6.2.5a. Patients with moderate to severe major depressive disorder are appropriately treated with medication, whether or not formal psychotherapy is also used. Medication is administered in dosages shown to alleviate symptoms. The specific medication of choice is based on side effect profiles, history of prior response, family history of response, type of depression, concurrent general medical or psychiatric illnesses, and concurrently prescribed medication. These are expert statements of good practice supported by evidence within the reviews.
6.2.5b Electroconvulsive Therapy (ECT) is a first line treatment option only for patients with more severe or psychotic forms of a major depressive disorder, those who have failed to respond to other therapies, those with a medical condition which precludes the use of medications, and those with an essential need for a rapid response.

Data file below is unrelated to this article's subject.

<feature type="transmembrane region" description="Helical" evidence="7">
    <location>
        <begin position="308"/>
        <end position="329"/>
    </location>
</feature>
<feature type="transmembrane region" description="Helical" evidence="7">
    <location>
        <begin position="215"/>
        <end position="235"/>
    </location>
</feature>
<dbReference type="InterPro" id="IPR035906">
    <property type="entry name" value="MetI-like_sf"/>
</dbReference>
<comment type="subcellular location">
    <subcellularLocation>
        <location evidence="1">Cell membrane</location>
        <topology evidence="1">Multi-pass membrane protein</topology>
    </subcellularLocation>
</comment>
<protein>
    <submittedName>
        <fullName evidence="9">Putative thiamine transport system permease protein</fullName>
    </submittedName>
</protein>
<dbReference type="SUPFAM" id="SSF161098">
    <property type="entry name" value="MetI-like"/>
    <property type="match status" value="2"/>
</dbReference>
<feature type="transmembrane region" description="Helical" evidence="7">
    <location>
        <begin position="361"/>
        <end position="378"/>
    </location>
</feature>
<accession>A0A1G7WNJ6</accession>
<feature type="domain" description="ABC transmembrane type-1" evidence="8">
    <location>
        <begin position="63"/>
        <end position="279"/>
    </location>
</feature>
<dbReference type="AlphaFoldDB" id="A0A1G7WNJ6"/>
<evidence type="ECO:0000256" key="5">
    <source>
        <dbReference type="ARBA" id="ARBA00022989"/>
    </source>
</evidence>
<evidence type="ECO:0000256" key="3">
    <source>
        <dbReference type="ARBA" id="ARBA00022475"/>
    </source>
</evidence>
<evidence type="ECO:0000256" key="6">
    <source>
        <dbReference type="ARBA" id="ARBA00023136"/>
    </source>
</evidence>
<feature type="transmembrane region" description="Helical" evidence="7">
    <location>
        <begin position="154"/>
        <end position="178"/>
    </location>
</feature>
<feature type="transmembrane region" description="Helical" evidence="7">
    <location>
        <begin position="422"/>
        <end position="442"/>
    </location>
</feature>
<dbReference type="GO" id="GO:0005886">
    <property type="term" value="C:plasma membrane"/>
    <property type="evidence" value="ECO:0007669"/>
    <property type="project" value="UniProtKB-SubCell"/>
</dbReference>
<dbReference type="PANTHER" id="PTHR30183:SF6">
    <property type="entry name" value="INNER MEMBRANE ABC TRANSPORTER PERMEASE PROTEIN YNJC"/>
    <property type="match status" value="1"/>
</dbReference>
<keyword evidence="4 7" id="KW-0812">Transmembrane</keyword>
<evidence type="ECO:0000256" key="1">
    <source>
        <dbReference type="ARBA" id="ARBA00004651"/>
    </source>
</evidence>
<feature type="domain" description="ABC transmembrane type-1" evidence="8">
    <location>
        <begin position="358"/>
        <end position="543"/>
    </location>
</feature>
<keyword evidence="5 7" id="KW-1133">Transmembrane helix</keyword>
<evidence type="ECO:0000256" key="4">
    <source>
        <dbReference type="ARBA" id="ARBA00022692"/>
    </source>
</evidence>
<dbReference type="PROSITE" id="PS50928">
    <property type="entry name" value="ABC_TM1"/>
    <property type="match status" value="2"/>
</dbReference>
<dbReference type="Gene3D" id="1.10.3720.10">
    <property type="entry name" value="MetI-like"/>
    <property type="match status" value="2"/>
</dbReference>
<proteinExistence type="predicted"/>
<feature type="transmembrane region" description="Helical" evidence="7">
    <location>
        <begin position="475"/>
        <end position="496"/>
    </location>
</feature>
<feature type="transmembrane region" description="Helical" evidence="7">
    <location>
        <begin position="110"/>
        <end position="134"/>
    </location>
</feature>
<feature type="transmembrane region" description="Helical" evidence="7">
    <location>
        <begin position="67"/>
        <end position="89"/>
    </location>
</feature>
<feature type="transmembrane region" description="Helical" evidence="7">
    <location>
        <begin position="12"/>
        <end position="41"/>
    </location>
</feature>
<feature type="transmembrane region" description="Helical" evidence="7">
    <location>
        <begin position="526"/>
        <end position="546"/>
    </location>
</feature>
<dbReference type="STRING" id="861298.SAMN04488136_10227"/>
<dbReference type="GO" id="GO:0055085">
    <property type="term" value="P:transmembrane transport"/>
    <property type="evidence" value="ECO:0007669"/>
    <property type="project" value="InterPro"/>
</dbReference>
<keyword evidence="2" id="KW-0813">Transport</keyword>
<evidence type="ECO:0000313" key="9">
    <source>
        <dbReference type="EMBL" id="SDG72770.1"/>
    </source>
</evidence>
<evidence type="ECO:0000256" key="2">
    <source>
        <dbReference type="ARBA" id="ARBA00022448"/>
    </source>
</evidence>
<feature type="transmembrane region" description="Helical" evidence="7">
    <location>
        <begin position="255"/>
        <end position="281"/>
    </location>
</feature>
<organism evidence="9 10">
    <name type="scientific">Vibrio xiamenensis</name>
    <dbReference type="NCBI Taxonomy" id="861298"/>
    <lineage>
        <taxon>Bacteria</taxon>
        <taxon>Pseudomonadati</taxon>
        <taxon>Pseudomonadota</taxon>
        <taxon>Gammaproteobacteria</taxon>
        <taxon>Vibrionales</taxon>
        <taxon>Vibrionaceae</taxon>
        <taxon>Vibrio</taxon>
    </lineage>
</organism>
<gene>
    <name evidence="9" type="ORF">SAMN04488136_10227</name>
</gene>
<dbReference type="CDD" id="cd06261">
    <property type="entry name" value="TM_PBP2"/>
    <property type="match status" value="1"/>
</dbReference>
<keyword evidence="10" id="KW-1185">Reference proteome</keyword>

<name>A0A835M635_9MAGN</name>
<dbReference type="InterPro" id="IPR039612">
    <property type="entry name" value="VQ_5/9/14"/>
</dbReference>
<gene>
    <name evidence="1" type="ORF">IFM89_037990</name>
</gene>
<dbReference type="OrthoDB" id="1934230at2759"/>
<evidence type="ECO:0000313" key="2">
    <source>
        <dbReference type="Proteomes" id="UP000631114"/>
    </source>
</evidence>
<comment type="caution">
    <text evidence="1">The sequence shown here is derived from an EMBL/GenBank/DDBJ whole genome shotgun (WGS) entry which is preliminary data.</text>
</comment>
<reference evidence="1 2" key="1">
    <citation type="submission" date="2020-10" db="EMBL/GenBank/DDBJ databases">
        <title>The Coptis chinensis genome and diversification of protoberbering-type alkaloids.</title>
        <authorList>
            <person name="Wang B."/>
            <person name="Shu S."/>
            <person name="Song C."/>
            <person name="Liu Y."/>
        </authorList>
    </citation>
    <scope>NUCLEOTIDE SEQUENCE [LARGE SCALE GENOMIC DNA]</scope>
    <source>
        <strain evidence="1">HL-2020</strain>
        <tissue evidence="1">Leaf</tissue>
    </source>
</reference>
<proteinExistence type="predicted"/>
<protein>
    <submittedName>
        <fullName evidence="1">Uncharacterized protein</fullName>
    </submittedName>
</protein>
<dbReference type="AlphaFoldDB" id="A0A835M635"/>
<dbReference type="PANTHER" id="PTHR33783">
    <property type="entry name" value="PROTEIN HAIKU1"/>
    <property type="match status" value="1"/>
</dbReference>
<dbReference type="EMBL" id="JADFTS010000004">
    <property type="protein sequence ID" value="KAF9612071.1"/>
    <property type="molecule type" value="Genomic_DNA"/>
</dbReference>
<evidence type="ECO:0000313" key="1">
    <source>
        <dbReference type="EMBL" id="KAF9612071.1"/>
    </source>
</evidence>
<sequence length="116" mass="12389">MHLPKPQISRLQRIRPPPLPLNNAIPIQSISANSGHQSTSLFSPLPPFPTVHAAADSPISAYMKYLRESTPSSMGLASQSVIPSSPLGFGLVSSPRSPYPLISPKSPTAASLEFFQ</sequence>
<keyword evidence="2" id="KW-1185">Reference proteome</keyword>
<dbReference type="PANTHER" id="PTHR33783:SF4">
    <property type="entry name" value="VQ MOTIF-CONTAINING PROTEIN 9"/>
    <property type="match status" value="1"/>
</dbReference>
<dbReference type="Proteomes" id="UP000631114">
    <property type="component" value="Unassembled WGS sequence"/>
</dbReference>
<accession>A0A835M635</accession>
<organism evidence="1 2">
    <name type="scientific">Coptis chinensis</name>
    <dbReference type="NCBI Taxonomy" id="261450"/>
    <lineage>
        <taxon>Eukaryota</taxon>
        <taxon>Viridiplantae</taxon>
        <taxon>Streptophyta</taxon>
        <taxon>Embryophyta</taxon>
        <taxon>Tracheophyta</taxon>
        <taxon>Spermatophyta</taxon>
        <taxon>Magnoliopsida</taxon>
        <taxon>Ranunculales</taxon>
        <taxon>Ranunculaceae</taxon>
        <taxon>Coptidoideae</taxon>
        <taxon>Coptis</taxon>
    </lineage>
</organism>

6.2.5c. Switching to a new medication
is an option after an adequate trial of a first treatment. A general medical principle is that two drugs should not be combined where one is sufficient. Switching to a new medication is often preferred to augmentation of the first medication as an initial strategy.
6.2.5d. Augmentation of one drug with another is not advisable until the initial trial has been adequate in time and dosage.
The evidence for statements 6.2.5b - 6.2.5g is derived from:
i. Roth AD, Fonagy P. What works for whom? A critical review of psychotherapy research. New York: Guilford Press, 1996
ii. American Psychiatric Association Practice Guidelines. Washington DC: APA, 1996